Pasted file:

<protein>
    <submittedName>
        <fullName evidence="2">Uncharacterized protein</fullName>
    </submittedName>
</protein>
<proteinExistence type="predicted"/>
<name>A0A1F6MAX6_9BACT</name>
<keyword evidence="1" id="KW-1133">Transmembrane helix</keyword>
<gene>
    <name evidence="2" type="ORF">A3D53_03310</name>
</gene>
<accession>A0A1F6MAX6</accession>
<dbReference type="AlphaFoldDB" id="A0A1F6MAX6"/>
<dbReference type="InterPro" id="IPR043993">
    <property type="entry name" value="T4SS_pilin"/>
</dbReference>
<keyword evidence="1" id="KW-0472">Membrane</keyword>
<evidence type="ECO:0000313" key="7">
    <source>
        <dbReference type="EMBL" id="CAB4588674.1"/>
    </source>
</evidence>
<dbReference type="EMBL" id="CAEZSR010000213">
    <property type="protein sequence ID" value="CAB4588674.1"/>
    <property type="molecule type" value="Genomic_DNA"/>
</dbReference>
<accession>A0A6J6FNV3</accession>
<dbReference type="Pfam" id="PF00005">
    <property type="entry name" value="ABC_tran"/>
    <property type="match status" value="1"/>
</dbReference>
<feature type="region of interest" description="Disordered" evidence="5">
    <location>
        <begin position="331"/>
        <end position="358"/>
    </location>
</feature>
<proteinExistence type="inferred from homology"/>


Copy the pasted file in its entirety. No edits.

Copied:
<protein>
    <submittedName>
        <fullName evidence="2">Uncharacterized protein</fullName>
    </submittedName>
</protein>
<proteinExistence type="predicted"/>
<name>A0A1F6MAX6_9BACT</name>
<keyword evidence="1" id="KW-1133">Transmembrane helix</keyword>
<gene>
    <name evidence="2" type="ORF">A3D53_03310</name>
</gene>
<accession>A0A1F6MAX6</accession>
<dbReference type="AlphaFoldDB" id="A0A1F6MAX6"/>
<dbReference type="InterPro" id="IPR043993">
    <property type="entry name" value="T4SS_pilin"/>
</dbReference>
<keyword evidence="1" id="KW-0472">Membrane</keyword>
<evidence type="ECO:0000313" key="7">
    <source>
        <dbReference type="EMBL" id="CAB4588674.1"/>
    </source>
</evidence>
<dbReference type="EMBL" id="CAEZSR010000213">
    <property type="protein sequence ID" value="CAB4588674.1"/>
    <property type="molecule type" value="Genomic_DNA"/>
</dbReference>
<accession>A0A6J6FNV3</accession>
<dbReference type="Pfam" id="PF00005">
    <property type="entry name" value="ABC_tran"/>
    <property type="match status" value="1"/>
</dbReference>
<feature type="region of interest" description="Disordered" evidence="5">
    <location>
        <begin position="331"/>
        <end position="358"/>
    </location>
</feature>
<proteinExistence type="inferred from homology"/>